There is nothing about fudge that doesn’t feel sweet. Obvs, the flavor, definitely sweet, but also the old-fashioned nature of the candy, and the fact that I associate it with being on vacation. Fudge doesn’t cross my path all that often unless I’m in a place where souvenirs are being sold, and there are ice cream shops on every block.
And while chocolate fudge is the uber classic, in all of its variations, there are room for other types of fudge as well. And so when I started thinking about fudge, I took a bit of a detour.
Brown Sugar Fudge: Sometimes brown sugar fudge is called penuche, and it’s a lovely sweet alternative to traditional chocolate fudge.Tweet This
Brown Sugar Fudge
Don’t be tempted to sub in all white sugar for the brown sugar in this recipe. In some making recipes you can swap around brown and white sugar, but in brown sugar fudge you need the molasses in the brown sugar to add to the caramelization and the deep more rounded flavor.
Nuts in Penuche
Nuts or no nuts? Up to you! I’m allergic, so no nuts for me, but you can add chopped walnuts, hazelnuts, or pecans, which are popular down south in brown sugar fudge, or penuche.
Sometimes brown sugar fudge is called penuche. Penuche is a wonderfully old-fashioned word, a candy popular in New England mostly, and some areas down south. You might also find this type of fudge/candy called brown sugar candy, creamy praline fudge (in the South).
The cooks and folks in the South do love everything praline-like, which is basically caramelized sugar and nuts together. If you have ever been to Savannah you will see praline stores lined up practically every other building in certain touristy areas.
When not completely cooled and beaten well, it can also be used as a frosting for a cake. I’m thinking it would be amazing on a carrot cake, and it will be coming down the pike, believe you me (what does that even mean anyway?).
What is the Soft-Ball Stage in Making Candy?
Soft-ball stage refers to a narrow temperature range used when cooking sugar syrups, specifically between 235°F and 245°F. This is most easily and accurately measured with a candy thermometer, BUT if you don’t have a candy thermometer you can still determine when this temperature range has been reached.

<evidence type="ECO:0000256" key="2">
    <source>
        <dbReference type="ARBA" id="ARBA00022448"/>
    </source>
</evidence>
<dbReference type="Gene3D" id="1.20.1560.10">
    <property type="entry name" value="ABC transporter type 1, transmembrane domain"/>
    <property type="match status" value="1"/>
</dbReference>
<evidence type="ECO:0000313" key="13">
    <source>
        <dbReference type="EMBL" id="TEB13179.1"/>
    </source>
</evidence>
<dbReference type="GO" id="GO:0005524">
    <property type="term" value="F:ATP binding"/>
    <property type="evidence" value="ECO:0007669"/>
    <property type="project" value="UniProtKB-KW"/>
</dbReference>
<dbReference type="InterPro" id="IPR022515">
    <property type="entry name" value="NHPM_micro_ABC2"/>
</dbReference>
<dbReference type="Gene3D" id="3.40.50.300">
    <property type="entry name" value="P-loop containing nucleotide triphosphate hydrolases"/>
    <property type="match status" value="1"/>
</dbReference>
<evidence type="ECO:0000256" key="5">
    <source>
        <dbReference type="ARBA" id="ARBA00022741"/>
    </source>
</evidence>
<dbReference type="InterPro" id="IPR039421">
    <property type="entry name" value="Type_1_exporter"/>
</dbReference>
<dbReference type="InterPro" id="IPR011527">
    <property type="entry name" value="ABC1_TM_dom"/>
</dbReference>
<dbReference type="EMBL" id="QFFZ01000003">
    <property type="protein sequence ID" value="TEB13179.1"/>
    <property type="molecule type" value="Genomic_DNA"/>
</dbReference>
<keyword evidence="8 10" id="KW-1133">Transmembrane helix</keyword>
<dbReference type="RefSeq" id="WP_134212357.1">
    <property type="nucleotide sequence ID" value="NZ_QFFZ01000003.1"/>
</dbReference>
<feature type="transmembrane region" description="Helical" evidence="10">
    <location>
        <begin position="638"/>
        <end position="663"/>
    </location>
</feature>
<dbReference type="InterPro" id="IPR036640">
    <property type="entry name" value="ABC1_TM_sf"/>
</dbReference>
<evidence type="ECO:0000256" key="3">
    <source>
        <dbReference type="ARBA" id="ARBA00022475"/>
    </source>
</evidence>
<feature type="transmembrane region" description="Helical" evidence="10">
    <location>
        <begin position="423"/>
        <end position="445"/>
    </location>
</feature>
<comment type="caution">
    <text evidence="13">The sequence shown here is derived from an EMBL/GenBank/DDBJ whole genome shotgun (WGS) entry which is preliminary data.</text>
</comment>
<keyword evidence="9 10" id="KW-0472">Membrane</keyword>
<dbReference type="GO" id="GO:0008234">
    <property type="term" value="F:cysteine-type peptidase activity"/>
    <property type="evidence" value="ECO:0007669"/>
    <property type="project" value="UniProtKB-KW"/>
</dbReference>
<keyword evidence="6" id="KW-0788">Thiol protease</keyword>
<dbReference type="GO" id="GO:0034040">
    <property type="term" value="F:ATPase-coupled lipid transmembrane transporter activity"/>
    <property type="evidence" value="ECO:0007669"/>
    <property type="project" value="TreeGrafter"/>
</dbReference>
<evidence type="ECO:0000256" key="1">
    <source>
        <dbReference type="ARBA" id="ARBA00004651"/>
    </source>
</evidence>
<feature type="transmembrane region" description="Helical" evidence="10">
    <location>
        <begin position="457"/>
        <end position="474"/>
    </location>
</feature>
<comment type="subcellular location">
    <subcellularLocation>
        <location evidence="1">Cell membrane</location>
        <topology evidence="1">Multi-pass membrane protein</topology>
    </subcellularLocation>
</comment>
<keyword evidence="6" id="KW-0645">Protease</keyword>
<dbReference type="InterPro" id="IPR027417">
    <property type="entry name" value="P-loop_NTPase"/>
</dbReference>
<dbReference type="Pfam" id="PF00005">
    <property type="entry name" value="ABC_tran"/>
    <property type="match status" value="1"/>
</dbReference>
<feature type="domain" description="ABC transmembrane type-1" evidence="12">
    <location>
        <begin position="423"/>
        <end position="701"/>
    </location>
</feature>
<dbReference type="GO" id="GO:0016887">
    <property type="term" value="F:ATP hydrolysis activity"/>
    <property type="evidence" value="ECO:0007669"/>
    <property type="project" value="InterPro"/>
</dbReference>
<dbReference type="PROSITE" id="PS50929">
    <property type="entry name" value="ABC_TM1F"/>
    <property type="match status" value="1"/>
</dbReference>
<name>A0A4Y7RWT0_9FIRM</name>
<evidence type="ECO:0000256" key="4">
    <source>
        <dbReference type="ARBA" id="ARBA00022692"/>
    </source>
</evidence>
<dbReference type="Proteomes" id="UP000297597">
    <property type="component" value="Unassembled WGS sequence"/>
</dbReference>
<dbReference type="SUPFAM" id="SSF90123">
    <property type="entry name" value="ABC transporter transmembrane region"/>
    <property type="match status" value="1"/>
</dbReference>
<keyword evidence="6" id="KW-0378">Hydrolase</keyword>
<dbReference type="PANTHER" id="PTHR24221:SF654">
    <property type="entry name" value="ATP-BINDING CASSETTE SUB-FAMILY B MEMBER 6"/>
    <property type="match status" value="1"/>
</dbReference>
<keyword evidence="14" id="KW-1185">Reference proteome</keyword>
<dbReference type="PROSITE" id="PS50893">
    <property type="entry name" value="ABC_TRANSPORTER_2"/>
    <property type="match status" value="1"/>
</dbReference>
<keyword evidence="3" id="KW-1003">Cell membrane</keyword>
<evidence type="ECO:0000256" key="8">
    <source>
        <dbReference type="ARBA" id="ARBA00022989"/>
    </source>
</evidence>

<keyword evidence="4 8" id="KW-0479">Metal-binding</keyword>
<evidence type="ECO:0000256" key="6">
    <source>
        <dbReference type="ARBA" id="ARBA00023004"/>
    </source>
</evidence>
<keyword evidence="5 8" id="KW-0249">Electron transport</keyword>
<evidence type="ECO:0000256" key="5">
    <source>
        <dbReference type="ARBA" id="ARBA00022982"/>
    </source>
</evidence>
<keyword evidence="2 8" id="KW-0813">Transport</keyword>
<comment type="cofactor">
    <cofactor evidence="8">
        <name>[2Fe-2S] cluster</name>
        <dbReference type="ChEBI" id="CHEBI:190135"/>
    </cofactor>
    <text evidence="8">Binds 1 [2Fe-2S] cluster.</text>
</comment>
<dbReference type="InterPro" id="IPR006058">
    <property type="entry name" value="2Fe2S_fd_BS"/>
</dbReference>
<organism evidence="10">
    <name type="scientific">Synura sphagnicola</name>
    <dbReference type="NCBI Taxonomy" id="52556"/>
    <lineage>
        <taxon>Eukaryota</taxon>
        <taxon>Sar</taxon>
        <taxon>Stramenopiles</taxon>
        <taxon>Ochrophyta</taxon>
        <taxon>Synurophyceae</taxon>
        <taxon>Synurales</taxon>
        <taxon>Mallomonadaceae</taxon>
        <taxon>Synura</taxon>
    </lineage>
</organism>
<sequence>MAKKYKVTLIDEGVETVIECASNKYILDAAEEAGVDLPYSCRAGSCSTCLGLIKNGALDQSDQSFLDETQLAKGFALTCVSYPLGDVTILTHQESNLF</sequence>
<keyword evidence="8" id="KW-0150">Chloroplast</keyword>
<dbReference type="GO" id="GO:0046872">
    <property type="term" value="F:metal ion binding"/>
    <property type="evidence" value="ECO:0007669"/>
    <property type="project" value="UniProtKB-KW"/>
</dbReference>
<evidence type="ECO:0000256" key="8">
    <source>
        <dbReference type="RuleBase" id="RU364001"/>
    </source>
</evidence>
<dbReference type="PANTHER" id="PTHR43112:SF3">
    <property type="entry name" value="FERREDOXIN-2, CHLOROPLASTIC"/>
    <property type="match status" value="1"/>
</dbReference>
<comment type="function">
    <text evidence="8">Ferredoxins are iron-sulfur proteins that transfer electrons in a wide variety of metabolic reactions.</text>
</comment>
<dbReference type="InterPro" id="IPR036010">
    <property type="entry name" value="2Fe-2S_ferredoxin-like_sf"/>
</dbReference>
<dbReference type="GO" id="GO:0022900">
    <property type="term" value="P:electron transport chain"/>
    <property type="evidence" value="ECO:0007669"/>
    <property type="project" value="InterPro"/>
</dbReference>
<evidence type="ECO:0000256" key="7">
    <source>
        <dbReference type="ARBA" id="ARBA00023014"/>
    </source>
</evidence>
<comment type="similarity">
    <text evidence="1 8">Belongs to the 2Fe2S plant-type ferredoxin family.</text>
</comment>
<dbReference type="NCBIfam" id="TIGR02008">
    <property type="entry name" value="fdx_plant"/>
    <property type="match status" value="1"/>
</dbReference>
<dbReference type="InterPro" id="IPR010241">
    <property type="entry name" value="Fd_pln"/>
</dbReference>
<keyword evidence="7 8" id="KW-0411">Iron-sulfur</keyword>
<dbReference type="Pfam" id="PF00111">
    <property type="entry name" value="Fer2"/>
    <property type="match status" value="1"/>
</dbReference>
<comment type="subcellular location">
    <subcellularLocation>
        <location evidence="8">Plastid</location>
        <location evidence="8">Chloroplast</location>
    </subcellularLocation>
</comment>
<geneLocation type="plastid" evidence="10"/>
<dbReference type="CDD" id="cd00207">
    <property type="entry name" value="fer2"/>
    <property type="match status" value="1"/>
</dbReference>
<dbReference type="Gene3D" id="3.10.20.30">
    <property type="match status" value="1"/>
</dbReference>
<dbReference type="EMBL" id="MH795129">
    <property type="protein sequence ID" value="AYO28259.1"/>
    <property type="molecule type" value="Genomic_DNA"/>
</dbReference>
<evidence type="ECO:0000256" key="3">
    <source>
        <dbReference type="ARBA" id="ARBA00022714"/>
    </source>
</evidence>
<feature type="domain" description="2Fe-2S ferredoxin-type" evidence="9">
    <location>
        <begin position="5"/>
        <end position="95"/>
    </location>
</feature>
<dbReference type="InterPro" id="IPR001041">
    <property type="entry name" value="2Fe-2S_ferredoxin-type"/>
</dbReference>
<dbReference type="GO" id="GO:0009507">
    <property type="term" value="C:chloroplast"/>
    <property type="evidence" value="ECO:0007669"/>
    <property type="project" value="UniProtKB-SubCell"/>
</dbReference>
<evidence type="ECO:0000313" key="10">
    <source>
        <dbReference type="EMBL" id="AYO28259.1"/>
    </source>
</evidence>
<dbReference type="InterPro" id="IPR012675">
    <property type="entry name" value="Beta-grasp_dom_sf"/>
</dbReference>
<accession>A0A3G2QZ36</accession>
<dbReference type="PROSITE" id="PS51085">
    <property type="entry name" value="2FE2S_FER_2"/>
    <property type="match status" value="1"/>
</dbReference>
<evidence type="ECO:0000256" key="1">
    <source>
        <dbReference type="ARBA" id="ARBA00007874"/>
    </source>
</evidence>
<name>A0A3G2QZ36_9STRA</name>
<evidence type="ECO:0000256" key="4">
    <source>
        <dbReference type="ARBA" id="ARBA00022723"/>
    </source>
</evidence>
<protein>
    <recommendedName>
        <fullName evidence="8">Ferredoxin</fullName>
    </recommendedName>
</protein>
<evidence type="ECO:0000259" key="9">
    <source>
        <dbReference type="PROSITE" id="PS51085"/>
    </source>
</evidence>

Fill a small bowl with very cold water. Drop a very small spoonful of the hot syrup into the water. Stick your fingers into the water and gather the cooled syrup into a ball. If it has reached soft-ball stage, the syrup should easily hold its ball shape, though it should squish when removed from the water.
Back in the Day Brown Sugar Fudge
This recipe hails from talented cooks and bakers Cheryl Day and Griffith Day, the loveliest couple who own Back in the Day Bakery in Savannah, GA. They have written two cookbooks, Back in the Day Bakery and Back in the Day Bakery: Made with Love, and both books are filled with the kind of recipes that make you feel nostalgic and hungry all at the same time, especially if you grew up anywhere in the South. The name of their bakery is hardly an accident.
Other Old-Fashioned Dessert Recipes:
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Brown Sugar Fudge
- 2 cups light or dark brown sugar
- 1 cup granulated sugar
- 1 cup heavy cream
- 2 tablespoons light corn syrup
- ½ teaspoon kosher salt
- 2 tablespoons unsalted butter
- 1 teaspoon pure vanilla extract
- ½ cup chopped nuts (optional)
- Butter an 8-inch square baking pan.
- In a medium saucepan, combine the brown sugar, granulated sugar, heavy cream, corn syrup, and salt and heat over medium heat, stirring to dissolve e the sugar. Insert a candy thermometer and cook, stirring, occasionally, until the mixture reaches 238°F (this is known as the soft ball stage: see Note), which will take about 10 to 15 minutes. Be careful that the mixture doesn’t boil up and over the sides over the pan, a little bubbling is fine.
- Add the butter and stir until melted and blended in, then remove the pan from the heat and let it stand without stirring at all until the mixture has cooled to lukewarm, about 120°F).
- Beat in the vanilla until the mixture is smooth and creamy. Fold in the nuts, if using. Pour the fudge into the prepared pan and let cool to room temperature. If your kitchen is quite warm, you might want to let it cool in the fridge.
- Once the fudge has set, cut it into 1-inch pieces with a thin sharp knife. Store in an airtight container for up to a week, or in the fridge if it’s not all that cool in your kitchen. Let come to room temp just before serving.
The nutrition values are provided as an estimate. It is not intended as a substitute for the advice of a qualified healthcare professional.
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